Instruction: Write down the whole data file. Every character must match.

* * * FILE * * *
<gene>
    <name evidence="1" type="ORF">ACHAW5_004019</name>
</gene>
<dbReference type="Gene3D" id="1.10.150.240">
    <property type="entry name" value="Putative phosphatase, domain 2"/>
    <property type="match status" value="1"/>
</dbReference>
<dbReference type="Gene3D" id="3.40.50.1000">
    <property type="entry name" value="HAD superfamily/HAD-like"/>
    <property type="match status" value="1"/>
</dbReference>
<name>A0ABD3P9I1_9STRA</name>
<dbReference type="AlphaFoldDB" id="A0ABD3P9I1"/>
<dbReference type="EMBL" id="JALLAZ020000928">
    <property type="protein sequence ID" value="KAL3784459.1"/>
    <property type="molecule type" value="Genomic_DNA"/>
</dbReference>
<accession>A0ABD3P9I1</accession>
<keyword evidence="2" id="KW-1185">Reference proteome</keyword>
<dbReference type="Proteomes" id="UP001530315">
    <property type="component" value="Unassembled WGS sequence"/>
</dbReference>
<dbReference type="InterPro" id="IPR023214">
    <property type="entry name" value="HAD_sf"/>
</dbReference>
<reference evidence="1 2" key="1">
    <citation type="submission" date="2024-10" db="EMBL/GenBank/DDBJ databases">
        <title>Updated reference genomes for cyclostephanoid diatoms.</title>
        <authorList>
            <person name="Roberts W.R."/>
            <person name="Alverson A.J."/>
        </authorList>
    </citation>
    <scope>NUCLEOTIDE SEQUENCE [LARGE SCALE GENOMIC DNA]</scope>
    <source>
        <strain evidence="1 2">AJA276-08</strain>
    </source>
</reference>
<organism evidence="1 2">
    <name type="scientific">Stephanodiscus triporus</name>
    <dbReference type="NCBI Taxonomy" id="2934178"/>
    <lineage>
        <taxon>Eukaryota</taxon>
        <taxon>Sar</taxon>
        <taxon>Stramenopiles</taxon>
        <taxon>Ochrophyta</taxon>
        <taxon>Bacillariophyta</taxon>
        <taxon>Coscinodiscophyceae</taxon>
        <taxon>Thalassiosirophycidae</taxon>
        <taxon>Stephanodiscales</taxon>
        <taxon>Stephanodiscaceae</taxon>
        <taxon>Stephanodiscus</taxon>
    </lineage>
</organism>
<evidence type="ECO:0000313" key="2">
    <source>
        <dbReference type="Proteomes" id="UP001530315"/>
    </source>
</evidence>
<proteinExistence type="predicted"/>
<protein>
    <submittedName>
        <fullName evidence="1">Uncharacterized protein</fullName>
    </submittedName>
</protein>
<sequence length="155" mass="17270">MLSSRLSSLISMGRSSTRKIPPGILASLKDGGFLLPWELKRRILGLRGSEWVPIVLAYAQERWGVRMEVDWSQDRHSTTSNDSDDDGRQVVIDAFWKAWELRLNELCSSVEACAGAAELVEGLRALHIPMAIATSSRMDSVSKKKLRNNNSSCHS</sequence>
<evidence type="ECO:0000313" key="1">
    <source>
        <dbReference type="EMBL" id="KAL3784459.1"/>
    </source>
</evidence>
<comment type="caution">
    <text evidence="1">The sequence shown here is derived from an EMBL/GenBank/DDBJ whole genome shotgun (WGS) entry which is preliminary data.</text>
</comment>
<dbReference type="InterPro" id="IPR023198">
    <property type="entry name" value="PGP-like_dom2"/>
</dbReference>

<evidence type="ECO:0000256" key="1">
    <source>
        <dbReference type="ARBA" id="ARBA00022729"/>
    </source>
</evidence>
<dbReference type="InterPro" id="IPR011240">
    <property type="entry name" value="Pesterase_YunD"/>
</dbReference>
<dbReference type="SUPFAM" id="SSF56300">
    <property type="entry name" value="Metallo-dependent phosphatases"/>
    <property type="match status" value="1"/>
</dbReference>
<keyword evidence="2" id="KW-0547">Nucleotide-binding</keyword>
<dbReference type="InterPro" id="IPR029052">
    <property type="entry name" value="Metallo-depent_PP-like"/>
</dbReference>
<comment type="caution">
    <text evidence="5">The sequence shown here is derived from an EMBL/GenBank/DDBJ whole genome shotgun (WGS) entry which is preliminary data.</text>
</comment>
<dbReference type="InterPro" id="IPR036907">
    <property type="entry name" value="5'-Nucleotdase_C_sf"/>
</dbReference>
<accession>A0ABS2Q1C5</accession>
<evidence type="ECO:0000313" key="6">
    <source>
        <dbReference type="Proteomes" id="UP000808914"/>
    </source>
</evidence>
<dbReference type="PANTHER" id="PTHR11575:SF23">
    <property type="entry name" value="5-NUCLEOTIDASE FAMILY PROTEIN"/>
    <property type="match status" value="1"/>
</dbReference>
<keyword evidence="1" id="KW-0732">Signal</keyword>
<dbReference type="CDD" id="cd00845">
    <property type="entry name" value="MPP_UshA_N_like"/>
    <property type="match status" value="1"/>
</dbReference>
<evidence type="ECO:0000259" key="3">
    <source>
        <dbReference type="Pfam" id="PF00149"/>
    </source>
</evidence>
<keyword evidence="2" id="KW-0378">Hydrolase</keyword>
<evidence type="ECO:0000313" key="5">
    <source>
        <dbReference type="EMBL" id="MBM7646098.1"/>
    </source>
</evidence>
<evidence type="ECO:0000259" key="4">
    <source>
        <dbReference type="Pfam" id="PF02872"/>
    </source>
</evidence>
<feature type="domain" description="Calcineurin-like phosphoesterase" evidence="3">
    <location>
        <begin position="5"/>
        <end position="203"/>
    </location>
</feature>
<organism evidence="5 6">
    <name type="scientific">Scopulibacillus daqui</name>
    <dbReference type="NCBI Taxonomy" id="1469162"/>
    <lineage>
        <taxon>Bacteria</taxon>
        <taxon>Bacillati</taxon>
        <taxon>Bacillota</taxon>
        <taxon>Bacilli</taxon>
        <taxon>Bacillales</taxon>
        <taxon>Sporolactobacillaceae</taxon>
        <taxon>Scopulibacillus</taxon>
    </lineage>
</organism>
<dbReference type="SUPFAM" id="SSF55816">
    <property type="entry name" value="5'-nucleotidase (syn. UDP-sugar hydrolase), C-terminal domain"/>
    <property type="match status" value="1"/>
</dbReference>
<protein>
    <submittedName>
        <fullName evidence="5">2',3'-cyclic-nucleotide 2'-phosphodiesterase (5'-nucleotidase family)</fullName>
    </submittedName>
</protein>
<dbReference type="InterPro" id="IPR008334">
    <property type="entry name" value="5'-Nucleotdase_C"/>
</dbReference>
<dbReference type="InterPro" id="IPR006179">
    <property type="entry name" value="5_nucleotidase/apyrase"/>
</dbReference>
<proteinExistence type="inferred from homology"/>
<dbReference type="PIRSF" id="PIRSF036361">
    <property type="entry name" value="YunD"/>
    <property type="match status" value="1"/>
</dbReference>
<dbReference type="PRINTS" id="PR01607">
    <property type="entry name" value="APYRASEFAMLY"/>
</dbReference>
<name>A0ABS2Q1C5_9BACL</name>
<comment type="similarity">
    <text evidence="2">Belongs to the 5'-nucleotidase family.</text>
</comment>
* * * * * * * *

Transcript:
<gene>
    <name evidence="1" type="ORF">ACHAW5_004019</name>
</gene>
<dbReference type="Gene3D" id="1.10.150.240">
    <property type="entry name" value="Putative phosphatase, domain 2"/>
    <property type="match status" value="1"/>
</dbReference>
<dbReference type="Gene3D" id="3.40.50.1000">
    <property type="entry name" value="HAD superfamily/HAD-like"/>
    <property type="match status" value="1"/>
</dbReference>
<name>A0ABD3P9I1_9STRA</name>
<dbReference type="AlphaFoldDB" id="A0ABD3P9I1"/>
<dbReference type="EMBL" id="JALLAZ020000928">
    <property type="protein sequence ID" value="KAL3784459.1"/>
    <property type="molecule type" value="Genomic_DNA"/>
</dbReference>
<accession>A0ABD3P9I1</accession>
<keyword evidence="2" id="KW-1185">Reference proteome</keyword>
<dbReference type="Proteomes" id="UP001530315">
    <property type="component" value="Unassembled WGS sequence"/>
</dbReference>
<dbReference type="InterPro" id="IPR023214">
    <property type="entry name" value="HAD_sf"/>
</dbReference>
<reference evidence="1 2" key="1">
    <citation type="submission" date="2024-10" db="EMBL/GenBank/DDBJ databases">
        <title>Updated reference genomes for cyclostephanoid diatoms.</title>
        <authorList>
            <person name="Roberts W.R."/>
            <person name="Alverson A.J."/>
        </authorList>
    </citation>
    <scope>NUCLEOTIDE SEQUENCE [LARGE SCALE GENOMIC DNA]</scope>
    <source>
        <strain evidence="1 2">AJA276-08</strain>
    </source>
</reference>
<organism evidence="1 2">
    <name type="scientific">Stephanodiscus triporus</name>
    <dbReference type="NCBI Taxonomy" id="2934178"/>
    <lineage>
        <taxon>Eukaryota</taxon>
        <taxon>Sar</taxon>
        <taxon>Stramenopiles</taxon>
        <taxon>Ochrophyta</taxon>
        <taxon>Bacillariophyta</taxon>
        <taxon>Coscinodiscophyceae</taxon>
        <taxon>Thalassiosirophycidae</taxon>
        <taxon>Stephanodiscales</taxon>
        <taxon>Stephanodiscaceae</taxon>
        <taxon>Stephanodiscus</taxon>
    </lineage>
</organism>
<evidence type="ECO:0000313" key="2">
    <source>
        <dbReference type="Proteomes" id="UP001530315"/>
    </source>
</evidence>
<proteinExistence type="predicted"/>
<protein>
    <submittedName>
        <fullName evidence="1">Uncharacterized protein</fullName>
    </submittedName>
</protein>
<sequence length="155" mass="17270">MLSSRLSSLISMGRSSTRKIPPGILASLKDGGFLLPWELKRRILGLRGSEWVPIVLAYAQERWGVRMEVDWSQDRHSTTSNDSDDDGRQVVIDAFWKAWELRLNELCSSVEACAGAAELVEGLRALHIPMAIATSSRMDSVSKKKLRNNNSSCHS</sequence>
<evidence type="ECO:0000313" key="1">
    <source>
        <dbReference type="EMBL" id="KAL3784459.1"/>
    </source>
</evidence>
<comment type="caution">
    <text evidence="1">The sequence shown here is derived from an EMBL/GenBank/DDBJ whole genome shotgun (WGS) entry which is preliminary data.</text>
</comment>
<dbReference type="InterPro" id="IPR023198">
    <property type="entry name" value="PGP-like_dom2"/>
</dbReference>

<evidence type="ECO:0000256" key="1">
    <source>
        <dbReference type="ARBA" id="ARBA00022729"/>
    </source>
</evidence>
<dbReference type="InterPro" id="IPR011240">
    <property type="entry name" value="Pesterase_YunD"/>
</dbReference>
<dbReference type="SUPFAM" id="SSF56300">
    <property type="entry name" value="Metallo-dependent phosphatases"/>
    <property type="match status" value="1"/>
</dbReference>
<keyword evidence="2" id="KW-0547">Nucleotide-binding</keyword>
<dbReference type="InterPro" id="IPR029052">
    <property type="entry name" value="Metallo-depent_PP-like"/>
</dbReference>
<comment type="caution">
    <text evidence="5">The sequence shown here is derived from an EMBL/GenBank/DDBJ whole genome shotgun (WGS) entry which is preliminary data.</text>
</comment>
<dbReference type="InterPro" id="IPR036907">
    <property type="entry name" value="5'-Nucleotdase_C_sf"/>
</dbReference>
<accession>A0ABS2Q1C5</accession>
<evidence type="ECO:0000313" key="6">
    <source>
        <dbReference type="Proteomes" id="UP000808914"/>
    </source>
</evidence>
<dbReference type="PANTHER" id="PTHR11575:SF23">
    <property type="entry name" value="5-NUCLEOTIDASE FAMILY PROTEIN"/>
    <property type="match status" value="1"/>
</dbReference>
<keyword evidence="1" id="KW-0732">Signal</keyword>
<dbReference type="CDD" id="cd00845">
    <property type="entry name" value="MPP_UshA_N_like"/>
    <property type="match status" value="1"/>
</dbReference>
<evidence type="ECO:0000259" key="3">
    <source>
        <dbReference type="Pfam" id="PF00149"/>
    </source>
</evidence>
<keyword evidence="2" id="KW-0378">Hydrolase</keyword>
<evidence type="ECO:0000313" key="5">
    <source>
        <dbReference type="EMBL" id="MBM7646098.1"/>
    </source>
</evidence>
<evidence type="ECO:0000259" key="4">
    <source>
        <dbReference type="Pfam" id="PF02872"/>
    </source>
</evidence>
<feature type="domain" description="Calcineurin-like phosphoesterase" evidence="3">
    <location>
        <begin position="5"/>
        <end position="203"/>
    </location>
</feature>
<organism evidence="5 6">
    <name type="scientific">Scopulibacillus daqui</name>
    <dbReference type="NCBI Taxonomy" id="1469162"/>
    <lineage>
        <taxon>Bacteria</taxon>
        <taxon>Bacillati</taxon>
        <taxon>Bacillota</taxon>
        <taxon>Bacilli</taxon>
        <taxon>Bacillales</taxon>
        <taxon>Sporolactobacillaceae</taxon>
        <taxon>Scopulibacillus</taxon>
    </lineage>
</organism>
<dbReference type="SUPFAM" id="SSF55816">
    <property type="entry name" value="5'-nucleotidase (syn. UDP-sugar hydrolase), C-terminal domain"/>
    <property type="match status" value="1"/>
</dbReference>
<protein>
    <submittedName>
        <fullName evidence="5">2',3'-cyclic-nucleotide 2'-phosphodiesterase (5'-nucleotidase family)</fullName>
    </submittedName>
</protein>
<dbReference type="InterPro" id="IPR008334">
    <property type="entry name" value="5'-Nucleotdase_C"/>
</dbReference>
<dbReference type="InterPro" id="IPR006179">
    <property type="entry name" value="5_nucleotidase/apyrase"/>
</dbReference>
<proteinExistence type="inferred from homology"/>
<dbReference type="PIRSF" id="PIRSF036361">
    <property type="entry name" value="YunD"/>
    <property type="match status" value="1"/>
</dbReference>
<dbReference type="PRINTS" id="PR01607">
    <property type="entry name" value="APYRASEFAMLY"/>
</dbReference>
<name>A0ABS2Q1C5_9BACL</name>
<comment type="similarity">
    <text evidence="2">Belongs to the 5'-nucleotidase family.</text>
</comment>